We use placebo buttons because ‘knowing’ something is better than not knowing

elevator buttonby RaeAllen

Placebo buttons
[Via Boing Boing]

The “close-door” button in the elevator, the crosswalk button at the intersection, even the thermostat in your office — there’s a good chance that they’re all placebos. Over the last 20 years or so, many (though, weirdly, not all) of these buttons have become technically useless, but are left in place both because it’s expensive to replace existing equipment and because, psychologically, they still serve a purpose.

I’m not surprised placebo buttons are all around us. It makes us feel much better to ‘know’ something will happen soon rather than not know when it will happen.

Research has demonstrated that people will actually feel more comfortable with a countdown clock shopping 6 minutes until the next subway train than having to wait 4 minutes without knowing for sure.

We sure like ti have control, even if it is slower.

One thought on “We use placebo buttons because ‘knowing’ something is better than not knowing

  1. As sophisticated microcontrollers and switches get cheaper, there is less rather than more excuse for placebo buttons. Look at walk signals. There are great safety and efficiency gains for coupling a modern signal controller to a working walk button, as opposed to a static traffic control. These gains apply to a wide range of intersections, but most especially to crosswalks on fast roads.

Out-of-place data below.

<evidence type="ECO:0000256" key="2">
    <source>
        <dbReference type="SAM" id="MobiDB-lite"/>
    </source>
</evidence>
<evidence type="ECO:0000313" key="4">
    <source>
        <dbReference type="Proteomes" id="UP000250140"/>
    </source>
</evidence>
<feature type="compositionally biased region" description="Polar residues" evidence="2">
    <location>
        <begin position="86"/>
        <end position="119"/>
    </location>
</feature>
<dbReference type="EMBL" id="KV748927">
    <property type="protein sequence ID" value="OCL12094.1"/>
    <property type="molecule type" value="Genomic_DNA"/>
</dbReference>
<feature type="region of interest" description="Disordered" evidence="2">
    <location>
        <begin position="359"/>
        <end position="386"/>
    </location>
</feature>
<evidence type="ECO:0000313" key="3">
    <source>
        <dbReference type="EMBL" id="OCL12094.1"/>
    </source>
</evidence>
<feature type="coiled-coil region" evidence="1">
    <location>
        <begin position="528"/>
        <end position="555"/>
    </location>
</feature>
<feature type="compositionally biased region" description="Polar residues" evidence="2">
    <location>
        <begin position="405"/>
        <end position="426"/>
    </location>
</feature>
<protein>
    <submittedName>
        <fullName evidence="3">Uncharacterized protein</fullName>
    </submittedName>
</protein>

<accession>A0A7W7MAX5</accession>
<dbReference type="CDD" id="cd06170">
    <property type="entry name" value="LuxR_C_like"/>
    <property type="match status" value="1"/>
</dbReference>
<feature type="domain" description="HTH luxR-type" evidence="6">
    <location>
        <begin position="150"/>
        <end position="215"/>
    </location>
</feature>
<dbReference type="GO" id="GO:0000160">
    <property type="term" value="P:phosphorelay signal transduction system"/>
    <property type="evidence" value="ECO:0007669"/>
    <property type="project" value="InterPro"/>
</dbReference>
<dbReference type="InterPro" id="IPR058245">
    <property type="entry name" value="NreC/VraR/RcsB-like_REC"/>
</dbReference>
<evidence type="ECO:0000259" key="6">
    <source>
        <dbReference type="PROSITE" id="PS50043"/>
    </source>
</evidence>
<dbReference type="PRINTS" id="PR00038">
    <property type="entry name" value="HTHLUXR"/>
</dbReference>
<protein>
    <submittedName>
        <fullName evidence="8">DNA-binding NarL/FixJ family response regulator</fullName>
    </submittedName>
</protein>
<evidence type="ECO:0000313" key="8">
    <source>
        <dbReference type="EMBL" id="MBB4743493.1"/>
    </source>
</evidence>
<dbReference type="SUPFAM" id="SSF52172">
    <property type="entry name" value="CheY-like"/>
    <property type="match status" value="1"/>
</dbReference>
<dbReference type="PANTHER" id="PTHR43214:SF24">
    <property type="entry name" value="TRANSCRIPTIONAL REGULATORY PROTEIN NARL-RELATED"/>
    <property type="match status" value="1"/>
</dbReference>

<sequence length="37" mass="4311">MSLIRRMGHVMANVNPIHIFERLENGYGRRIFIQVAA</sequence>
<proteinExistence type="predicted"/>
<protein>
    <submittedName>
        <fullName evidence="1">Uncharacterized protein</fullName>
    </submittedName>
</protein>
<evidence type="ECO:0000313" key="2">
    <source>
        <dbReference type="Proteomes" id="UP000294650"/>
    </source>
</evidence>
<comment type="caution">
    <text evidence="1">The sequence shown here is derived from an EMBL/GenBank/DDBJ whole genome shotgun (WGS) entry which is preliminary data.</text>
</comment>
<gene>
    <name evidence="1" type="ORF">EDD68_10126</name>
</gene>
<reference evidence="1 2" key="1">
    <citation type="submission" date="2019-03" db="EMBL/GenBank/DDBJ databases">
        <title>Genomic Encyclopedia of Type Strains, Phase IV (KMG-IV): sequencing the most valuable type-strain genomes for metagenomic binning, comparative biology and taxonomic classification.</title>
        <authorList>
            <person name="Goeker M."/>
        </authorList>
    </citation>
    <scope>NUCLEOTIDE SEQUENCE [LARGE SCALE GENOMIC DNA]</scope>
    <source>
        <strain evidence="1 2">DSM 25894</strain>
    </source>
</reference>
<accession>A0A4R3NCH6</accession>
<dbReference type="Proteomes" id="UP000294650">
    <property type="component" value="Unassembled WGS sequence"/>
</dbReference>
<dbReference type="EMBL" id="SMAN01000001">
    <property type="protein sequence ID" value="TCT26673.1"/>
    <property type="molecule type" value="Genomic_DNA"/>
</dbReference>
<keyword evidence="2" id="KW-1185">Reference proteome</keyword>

And of course the idea that placebo buttons are calming is bollox. Placebo buttons generate far more anxiety than they alleviate. Because placebo buttons exist, you don’t “know” that any button works, so placebo buttons increase anxiety about ALL buttons so much that it would be a loss even if placebo buttons reduced anxiety about themselves to zero. And not all placebo buttons reduce anxiety about themselves at all.

    A placebo button is a sign that the people who make a thing have any no common purpose with the people who use it.

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